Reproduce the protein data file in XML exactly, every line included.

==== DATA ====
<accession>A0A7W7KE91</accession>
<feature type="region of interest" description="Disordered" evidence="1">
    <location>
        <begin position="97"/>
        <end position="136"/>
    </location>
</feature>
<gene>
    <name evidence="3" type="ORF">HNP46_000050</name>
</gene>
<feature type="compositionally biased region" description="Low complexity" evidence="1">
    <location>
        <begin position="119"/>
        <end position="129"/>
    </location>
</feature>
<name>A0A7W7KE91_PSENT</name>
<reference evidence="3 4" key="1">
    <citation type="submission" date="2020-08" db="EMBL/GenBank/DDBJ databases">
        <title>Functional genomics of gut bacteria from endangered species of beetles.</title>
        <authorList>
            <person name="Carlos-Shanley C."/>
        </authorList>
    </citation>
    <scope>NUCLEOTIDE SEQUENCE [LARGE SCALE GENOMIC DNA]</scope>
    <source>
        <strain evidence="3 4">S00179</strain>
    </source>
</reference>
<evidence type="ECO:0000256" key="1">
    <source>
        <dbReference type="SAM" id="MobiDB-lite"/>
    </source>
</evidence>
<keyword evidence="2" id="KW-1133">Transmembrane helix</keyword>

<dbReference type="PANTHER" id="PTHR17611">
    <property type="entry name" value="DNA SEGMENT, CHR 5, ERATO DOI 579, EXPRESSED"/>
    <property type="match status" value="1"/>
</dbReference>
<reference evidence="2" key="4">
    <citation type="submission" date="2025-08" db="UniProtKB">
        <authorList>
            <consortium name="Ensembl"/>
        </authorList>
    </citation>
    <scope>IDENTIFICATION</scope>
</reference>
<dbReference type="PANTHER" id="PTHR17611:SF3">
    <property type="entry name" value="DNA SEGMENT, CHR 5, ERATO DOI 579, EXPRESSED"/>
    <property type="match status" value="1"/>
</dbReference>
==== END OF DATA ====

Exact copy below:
<accession>A0A7W7KE91</accession>
<feature type="region of interest" description="Disordered" evidence="1">
    <location>
        <begin position="97"/>
        <end position="136"/>
    </location>
</feature>
<gene>
    <name evidence="3" type="ORF">HNP46_000050</name>
</gene>
<feature type="compositionally biased region" description="Low complexity" evidence="1">
    <location>
        <begin position="119"/>
        <end position="129"/>
    </location>
</feature>
<name>A0A7W7KE91_PSENT</name>
<reference evidence="3 4" key="1">
    <citation type="submission" date="2020-08" db="EMBL/GenBank/DDBJ databases">
        <title>Functional genomics of gut bacteria from endangered species of beetles.</title>
        <authorList>
            <person name="Carlos-Shanley C."/>
        </authorList>
    </citation>
    <scope>NUCLEOTIDE SEQUENCE [LARGE SCALE GENOMIC DNA]</scope>
    <source>
        <strain evidence="3 4">S00179</strain>
    </source>
</reference>
<evidence type="ECO:0000256" key="1">
    <source>
        <dbReference type="SAM" id="MobiDB-lite"/>
    </source>
</evidence>
<keyword evidence="2" id="KW-1133">Transmembrane helix</keyword>

<dbReference type="PANTHER" id="PTHR17611">
    <property type="entry name" value="DNA SEGMENT, CHR 5, ERATO DOI 579, EXPRESSED"/>
    <property type="match status" value="1"/>
</dbReference>
<reference evidence="2" key="4">
    <citation type="submission" date="2025-08" db="UniProtKB">
        <authorList>
            <consortium name="Ensembl"/>
        </authorList>
    </citation>
    <scope>IDENTIFICATION</scope>
</reference>
<dbReference type="PANTHER" id="PTHR17611:SF3">
    <property type="entry name" value="DNA SEGMENT, CHR 5, ERATO DOI 579, EXPRESSED"/>
    <property type="match status" value="1"/>
</dbReference>